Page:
Apollo 50+50: Exploring the Solar System

Apollo 50+50: Exploring the Solar System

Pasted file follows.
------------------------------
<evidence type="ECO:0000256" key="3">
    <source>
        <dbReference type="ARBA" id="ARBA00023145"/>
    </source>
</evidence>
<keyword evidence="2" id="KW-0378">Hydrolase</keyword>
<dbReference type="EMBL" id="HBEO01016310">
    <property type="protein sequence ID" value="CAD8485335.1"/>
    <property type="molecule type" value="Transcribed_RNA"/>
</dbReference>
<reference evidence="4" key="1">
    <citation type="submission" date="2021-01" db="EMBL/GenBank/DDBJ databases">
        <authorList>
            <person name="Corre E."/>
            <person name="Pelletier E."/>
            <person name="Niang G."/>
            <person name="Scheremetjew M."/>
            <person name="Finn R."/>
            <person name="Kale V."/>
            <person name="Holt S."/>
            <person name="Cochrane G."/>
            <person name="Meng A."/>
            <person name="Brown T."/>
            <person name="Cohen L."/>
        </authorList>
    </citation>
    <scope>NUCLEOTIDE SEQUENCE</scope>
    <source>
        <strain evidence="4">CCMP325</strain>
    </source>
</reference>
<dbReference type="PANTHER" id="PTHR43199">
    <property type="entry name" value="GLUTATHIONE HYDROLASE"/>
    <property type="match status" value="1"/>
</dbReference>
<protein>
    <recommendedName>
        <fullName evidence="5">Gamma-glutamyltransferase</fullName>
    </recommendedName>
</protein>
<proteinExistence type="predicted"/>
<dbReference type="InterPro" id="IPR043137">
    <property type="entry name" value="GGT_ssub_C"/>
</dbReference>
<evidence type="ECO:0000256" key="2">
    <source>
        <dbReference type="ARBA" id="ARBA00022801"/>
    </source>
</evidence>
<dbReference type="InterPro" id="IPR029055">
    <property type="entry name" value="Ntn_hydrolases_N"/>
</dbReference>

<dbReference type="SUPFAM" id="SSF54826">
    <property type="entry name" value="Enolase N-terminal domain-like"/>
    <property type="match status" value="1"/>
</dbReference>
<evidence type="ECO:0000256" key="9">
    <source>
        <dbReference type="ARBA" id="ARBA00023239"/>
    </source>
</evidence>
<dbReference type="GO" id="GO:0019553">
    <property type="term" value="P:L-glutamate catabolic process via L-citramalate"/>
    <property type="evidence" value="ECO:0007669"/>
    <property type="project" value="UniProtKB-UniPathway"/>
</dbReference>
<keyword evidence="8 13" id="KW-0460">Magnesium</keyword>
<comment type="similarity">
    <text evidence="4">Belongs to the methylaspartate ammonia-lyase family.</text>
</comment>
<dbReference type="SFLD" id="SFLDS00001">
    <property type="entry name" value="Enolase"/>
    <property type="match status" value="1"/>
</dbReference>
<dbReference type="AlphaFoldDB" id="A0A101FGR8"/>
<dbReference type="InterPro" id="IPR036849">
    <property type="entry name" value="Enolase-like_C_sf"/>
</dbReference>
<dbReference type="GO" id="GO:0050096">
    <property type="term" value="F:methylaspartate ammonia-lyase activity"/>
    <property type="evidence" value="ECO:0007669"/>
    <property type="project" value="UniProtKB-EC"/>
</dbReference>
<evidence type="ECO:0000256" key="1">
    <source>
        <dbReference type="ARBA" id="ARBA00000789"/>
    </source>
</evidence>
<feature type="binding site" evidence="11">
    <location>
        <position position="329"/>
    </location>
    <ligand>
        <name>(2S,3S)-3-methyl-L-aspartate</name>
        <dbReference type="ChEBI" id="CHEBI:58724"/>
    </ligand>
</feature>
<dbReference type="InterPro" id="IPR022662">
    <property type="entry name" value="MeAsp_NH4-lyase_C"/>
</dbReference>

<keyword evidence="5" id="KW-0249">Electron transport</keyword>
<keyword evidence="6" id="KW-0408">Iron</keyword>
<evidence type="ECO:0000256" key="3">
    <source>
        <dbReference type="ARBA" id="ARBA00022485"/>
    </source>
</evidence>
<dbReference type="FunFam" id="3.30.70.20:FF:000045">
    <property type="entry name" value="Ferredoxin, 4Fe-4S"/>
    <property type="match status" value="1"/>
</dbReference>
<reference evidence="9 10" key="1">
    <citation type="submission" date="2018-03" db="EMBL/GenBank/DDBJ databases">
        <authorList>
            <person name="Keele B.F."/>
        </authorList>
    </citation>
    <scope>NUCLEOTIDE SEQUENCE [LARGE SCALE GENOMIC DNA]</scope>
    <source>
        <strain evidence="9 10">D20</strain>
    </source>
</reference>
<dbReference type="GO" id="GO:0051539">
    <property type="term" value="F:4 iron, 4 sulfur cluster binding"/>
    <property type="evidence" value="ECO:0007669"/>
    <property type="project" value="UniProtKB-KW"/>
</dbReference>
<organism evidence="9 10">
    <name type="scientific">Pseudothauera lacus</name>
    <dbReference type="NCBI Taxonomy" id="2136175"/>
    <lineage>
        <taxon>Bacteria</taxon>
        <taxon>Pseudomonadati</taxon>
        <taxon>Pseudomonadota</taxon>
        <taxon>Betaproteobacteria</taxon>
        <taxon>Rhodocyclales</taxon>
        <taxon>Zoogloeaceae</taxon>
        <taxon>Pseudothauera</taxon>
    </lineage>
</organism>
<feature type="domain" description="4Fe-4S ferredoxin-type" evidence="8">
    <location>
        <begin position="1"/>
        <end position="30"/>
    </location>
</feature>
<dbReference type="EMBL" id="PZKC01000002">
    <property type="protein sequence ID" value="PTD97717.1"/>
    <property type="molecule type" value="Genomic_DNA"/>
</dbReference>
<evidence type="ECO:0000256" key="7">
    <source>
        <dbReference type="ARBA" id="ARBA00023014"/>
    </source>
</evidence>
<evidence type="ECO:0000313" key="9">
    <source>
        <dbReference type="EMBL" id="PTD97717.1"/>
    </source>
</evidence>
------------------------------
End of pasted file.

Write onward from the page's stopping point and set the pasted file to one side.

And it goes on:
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All. Right how you doing I wish. We could do this for two days it's, been it's been awesome what our great students that's how that's gonna show, up every day just, to interact, with these great students we have an amazing final. Keynote of the afternoon for, you so it's my honor and pleasure to introduce you to, dr., Thomas derbycon the associate, administrator for. NASA's, science. Mission Directorate, since. October, 2016. Thomas. I am so glad you, joined us at NASA, just, a little little, part, that I had in that because he's, a colleague friend, former professor. Of Michigan. Professor. In the School of Science as well as in engineering, there's no one that I can better think of they can cross from science. To, talk. To the engineers, the design and build and I really think that that is the future how do we get all of our students, trained in engineering. And science to ask the, really fundamental questions, that, Thomas, puts. In his mission statement, you. Know, where. Do we come from how. Did life originate how. Are the Earth's environments, changing, he's. In charge of close, to seven billion dollars of that portfolio, a hundred, NASA. Science, missions from, space to. The atmosphere, to, earth. During. His career he's offered over 200, publications. He's. An expert in Solar and Heliospheric, phenomena. Has, been involved in several NASA science missions Alicia's, a messenger. Spacecraft to, mercury and ace the advanced composition, Explorer, has. Been a member of many National Academy panels and helps. Serve also to advise, NASA before joining NASA as a a for, science Mission Directorate Thomas. We're so glad to have you here and let's, go to the explore, of the solar system, and the universe. Thank. You. I guess. So much. Well. I was really glad to, be invited to be part of this event and of course the first thing I thought Oh curse must not be available. Or. Bridenstine, and, and. Of. Course what you will learn I think from, this talk is that it will, not matter who's giving this talk, because. The message that we have is a message, that we have together I want to really talk about three things the. First one is why as a scientist, who I care about human exploration I want to talk about that the, second thing I want to talk about what is the role of a, university like MIT in. The program in the pursuit of the program that we have out there I want to talk about a third topic which. Is really. Dear to me and that is that I believe, that, as we build a new future one. Driven by aspiration. By the leadership that has gotten, us to, the moon we. Need to think differently than we have thought in the last few decades and it's, that thinking, and that dedication to success. Sticking. Your neck out like somebody, said this morning that I really want to talk about in the third part, so. The, first thing I want to talk about is this, picture and, of course it's Buzz Aldrin some, of you say and I say no it's, the solar sail it is. Science. You. Know hiding out in plain sight this. Sail, is. The, simplest, experiment that I'm aware of that was done as part of the Apollo campaign the first experiment. That was deployed on the surface of the Moon it is, a simple foil, very. Sophisticated foil. But it's not, that, unlike of the stuff, that you have in your kitchen that, you may wrap up your sandwich and it's. A little bit more sophisticated and, a lot cleaner than the stuff even, before the sandwich goes in because. What it's doing it's just sitting there on the, top of the moon of course that as we heard this morning from you. Know professor super as does not have a magnetic field anymore a macroscopic, magnetic, field at the moon and therefore, the solar wind the atmosphere.